If you are fortunate enough to be in Makhanda over the next two weeks, you may consider taking in a 2022 Standard Bank Young Artist who prevailed in the category of Performance Art at the SBYA awards last year, Gavin Krastin. Gavin’s enterprising project titled 12 Labours is made up of a series of interdisciplinary pieces -12 to be exact- that incorporate petrol stove acts and community interventions.
“The project reimagines the toxicity of conventional understandings of ‘heroism’ and ‘masculinity’ through the adapting of the classic Greek tale of The Twelve Labours of Hercules.”
This production features a troop of queer garden gnomes who band together with local artisans, gardeners, and contractors, collectively performing a sequence of actions centred on notions of community building and igniting feelings of gratitude and joy.
“There was a time when we needed heroes, but in a world rode of magic, I propose an Iawn of garden gnomes instead. A collective of ordinary, queer people who approach acts of service as a kind of love language in an arguably corrupt capitalist economy. And in so doing, we hope to position performance art, as it is traditionally understood, as necessary labour and infrastructure for the public good — because we need performance art as much as we need roads, green spaces, and walkways,” says Gavin Krastin.
The core idea is community empowerment in a bold and creative attempt to spark social change in this whimsical and eye-opening exercise.
Krastin marries his academic acumen with his creative expression. Krastin, is an artist, curator and educator working predominantly in live art performances. He earned a Master of Arts Degree in choreography and performance from Rhodes University’s Department of Drama and is entrenched in the professional performance art space in the country and overseas. He branched out further in 2013 as a lecturer at UCT’s Centre for Theatre, Dance and Performance Studies. In 2018 he returned to his alma mater, Rhodes University as a full-time lecturer.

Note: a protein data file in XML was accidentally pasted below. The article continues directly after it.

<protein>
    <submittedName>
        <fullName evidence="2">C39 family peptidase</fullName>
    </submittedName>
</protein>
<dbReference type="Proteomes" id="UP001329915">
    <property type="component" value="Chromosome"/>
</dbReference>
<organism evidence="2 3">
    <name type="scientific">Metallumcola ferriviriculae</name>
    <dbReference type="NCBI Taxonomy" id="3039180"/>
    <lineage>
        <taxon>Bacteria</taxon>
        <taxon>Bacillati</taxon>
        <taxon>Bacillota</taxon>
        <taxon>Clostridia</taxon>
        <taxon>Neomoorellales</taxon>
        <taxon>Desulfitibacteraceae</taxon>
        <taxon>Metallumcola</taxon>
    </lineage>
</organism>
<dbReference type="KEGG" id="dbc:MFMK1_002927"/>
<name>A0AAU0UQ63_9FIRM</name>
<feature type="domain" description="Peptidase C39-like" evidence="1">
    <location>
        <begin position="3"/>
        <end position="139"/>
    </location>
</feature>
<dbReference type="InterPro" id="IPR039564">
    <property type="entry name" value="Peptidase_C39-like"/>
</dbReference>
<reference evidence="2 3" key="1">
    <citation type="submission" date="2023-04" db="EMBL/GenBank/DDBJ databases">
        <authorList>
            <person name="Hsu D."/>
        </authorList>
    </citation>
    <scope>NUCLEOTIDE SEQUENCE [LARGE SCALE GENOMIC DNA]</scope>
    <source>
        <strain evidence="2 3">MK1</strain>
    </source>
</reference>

Expounding on his performance project which debuted on the first Thursday of the National Arts Festival, the theatre-maker and arts educator said: “Well, the work is loosely inspired by the twelve labours of Hercules, but I very much try to queer or subvert it. Labour needs defining, to include those out of work or over-laboured or artists not considered labourers. So, we highlight the notion of gnomes or elves instead. In those five hours, we’re all paid the same regardless of the work we engage in since ordinary people are also extraordinary in some way. We’re just fixing the road. Our labours are not just civic but include the metaphysical and personal.”
The astute practitioner of the stage projects an air of supreme confidence in relaying what his historically derived but pioneering production will offer and aim at.
Gavin who is from Cape Town originally said: “Yes, the LGBTQIA+ community, but also anyone who’s queer and wants a better world and realizes that nobody else will serve it up. Someone at odds with a system that needs recalibrating. The power of the small. Fix the road, pick up some litter. We’re not going to save the world, but we did clean up the bus stop or save some succulent.”
If you are yet to experience what is arguably one of the most enriching artistic experiences in South Africa, this 48th iteration of the festival could be the perfect time to take an unforgettable plunge into the pool of creative potential and prowess our country has in such abundance.
Witness this intriguing act take place at the Sun Gallery on June 26, 2022, 14:00 to14:45 and again on July 2 at the same venue from 14:00 to 14:45.
ISSUED ON BEHALF OF STANDARD BANK BY: The Grind PR